So now all of our juniors have to take the Wyoming PAWS test, the MAP test (fall and spring) and now the ACT or Work Keys. When do these kids have time to actually study their classes when all they do is take tests and prep for tests? This is insane.

Results From the Rural Systemic Initiatives for Improving Math and Science Education


rsi_Report_0706.pdf (application/pdf Object)

This is a newly released report that documents the successes of the various RSI programs across the US. I worked for this program at FCSD #21 for three years and it was one the best things I have ever done.

See page 35 for information specific to the Wind River RSI.

Personal Note--I just graduated!


I just graduated with a Master's of Art in Learning and Technology from Western Governor's University! I am so excited.

WeAVE offers Hathaway eligible courses


Wyoming e-academy of Virtual Education | Hathaway Scholarship

WeAVE offers over 30 courses that are eligible for the Hathaway Scholarship. This is a great opportunity for all Wyoming high school students who may not have access to higher level courses in their home high school.

Guide to Teaching Online Courses


onlineteachguide.pdf (application/pdf Object)

Here is another report that I found on NACOL. This one is written by the NEA.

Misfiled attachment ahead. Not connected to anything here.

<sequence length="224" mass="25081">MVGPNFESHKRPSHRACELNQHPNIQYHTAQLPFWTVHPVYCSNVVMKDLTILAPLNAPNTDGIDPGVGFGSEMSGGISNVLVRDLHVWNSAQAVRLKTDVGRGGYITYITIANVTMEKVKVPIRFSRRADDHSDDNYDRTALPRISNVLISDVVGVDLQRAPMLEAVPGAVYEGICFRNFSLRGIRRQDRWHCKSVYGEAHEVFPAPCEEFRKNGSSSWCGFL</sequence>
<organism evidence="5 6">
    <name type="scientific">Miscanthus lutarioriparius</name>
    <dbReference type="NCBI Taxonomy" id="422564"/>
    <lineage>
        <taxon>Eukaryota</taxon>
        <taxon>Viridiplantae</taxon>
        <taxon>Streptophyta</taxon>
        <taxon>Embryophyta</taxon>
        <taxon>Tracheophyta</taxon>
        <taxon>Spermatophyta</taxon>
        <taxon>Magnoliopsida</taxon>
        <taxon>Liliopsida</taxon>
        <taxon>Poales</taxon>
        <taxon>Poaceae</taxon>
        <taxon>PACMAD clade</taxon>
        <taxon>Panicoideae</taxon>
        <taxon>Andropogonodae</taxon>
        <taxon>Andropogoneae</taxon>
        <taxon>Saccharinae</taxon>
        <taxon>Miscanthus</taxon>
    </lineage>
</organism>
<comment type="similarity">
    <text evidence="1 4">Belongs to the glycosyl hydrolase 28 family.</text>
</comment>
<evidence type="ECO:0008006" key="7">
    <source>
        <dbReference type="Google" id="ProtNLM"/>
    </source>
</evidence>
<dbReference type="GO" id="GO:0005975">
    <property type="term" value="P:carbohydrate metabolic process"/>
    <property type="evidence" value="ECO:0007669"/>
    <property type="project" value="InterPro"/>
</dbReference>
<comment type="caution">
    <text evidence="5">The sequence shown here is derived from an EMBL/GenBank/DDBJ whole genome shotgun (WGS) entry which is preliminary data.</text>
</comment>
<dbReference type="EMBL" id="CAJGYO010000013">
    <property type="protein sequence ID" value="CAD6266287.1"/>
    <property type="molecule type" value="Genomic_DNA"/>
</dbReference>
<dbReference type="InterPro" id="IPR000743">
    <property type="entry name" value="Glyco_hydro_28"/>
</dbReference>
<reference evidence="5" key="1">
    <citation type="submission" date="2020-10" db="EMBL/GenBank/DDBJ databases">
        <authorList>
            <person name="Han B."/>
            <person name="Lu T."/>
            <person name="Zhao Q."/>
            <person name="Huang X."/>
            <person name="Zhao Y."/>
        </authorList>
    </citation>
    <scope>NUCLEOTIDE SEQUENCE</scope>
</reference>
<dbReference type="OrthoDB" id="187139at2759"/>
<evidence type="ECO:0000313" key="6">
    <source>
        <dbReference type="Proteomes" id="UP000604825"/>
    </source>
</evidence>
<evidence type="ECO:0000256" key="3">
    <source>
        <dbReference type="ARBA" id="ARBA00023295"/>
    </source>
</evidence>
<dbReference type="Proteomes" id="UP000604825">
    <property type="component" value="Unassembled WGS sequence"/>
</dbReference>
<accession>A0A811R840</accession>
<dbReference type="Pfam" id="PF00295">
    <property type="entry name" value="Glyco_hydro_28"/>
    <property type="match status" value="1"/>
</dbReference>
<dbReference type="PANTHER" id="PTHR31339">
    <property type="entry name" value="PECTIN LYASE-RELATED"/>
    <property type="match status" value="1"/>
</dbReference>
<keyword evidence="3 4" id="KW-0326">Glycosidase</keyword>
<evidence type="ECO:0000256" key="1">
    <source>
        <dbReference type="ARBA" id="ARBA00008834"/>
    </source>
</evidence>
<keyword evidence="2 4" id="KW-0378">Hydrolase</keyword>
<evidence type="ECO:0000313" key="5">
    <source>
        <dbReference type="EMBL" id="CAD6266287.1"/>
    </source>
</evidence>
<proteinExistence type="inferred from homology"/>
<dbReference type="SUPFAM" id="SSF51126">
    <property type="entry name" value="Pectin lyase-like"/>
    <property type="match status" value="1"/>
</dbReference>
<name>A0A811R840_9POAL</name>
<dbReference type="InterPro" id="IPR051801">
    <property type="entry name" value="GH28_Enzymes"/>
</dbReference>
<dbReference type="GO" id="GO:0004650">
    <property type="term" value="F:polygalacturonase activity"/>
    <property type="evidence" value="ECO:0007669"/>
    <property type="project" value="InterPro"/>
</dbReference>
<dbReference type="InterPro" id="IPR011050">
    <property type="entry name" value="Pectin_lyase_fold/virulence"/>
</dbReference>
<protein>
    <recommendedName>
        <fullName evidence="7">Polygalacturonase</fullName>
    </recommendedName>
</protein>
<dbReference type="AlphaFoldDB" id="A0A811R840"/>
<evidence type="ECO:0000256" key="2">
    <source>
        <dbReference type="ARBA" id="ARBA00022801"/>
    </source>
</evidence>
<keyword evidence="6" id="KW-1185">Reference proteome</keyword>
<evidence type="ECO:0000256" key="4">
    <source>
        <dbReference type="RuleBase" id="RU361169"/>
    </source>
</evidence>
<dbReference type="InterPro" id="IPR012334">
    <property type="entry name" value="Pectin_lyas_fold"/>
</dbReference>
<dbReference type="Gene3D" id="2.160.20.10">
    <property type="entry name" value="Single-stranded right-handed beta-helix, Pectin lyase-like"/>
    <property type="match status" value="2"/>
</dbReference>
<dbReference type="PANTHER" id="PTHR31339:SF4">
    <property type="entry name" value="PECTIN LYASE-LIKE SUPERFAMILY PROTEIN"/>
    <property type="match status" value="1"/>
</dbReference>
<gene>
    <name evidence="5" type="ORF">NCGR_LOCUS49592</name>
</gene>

National Primer for Online K12 Learning

national_report.pdf (application/pdf Object)

Here is another great resource from NACOL. If you haven't checked them out yet, you need to. These guys have a ton of useful information. Our school finally joined them, so now I have access to the forums.

Happy reading. | Edutopia

6/5/07 | Edutopia

This is a great article, presentation, and video that does a really good job of explaining online education specifically in a K12 environment. While the technology is similar between K12 and higher ed, many of the issues, challenges, funding sources, and various requirements are drastically different between the two worlds.

For someone new to online learning in K12, this is a great place to start for information.

Hybrid Learning: Challenges for Teachers : May 2007 : THE Journal

Hybrid Learning: Challenges for Teachers : May 2007 : THE Journal: "The main problem here is that the instructional design has not changed because the actual online methodology has not been understood. In professional development for teachers, more time should be spent on methodology training than on technology training. Usually, the reverse is true, and teachers can know how the technology works but remain confused about what the benefits are to instruction or why the change is necessary in the first place."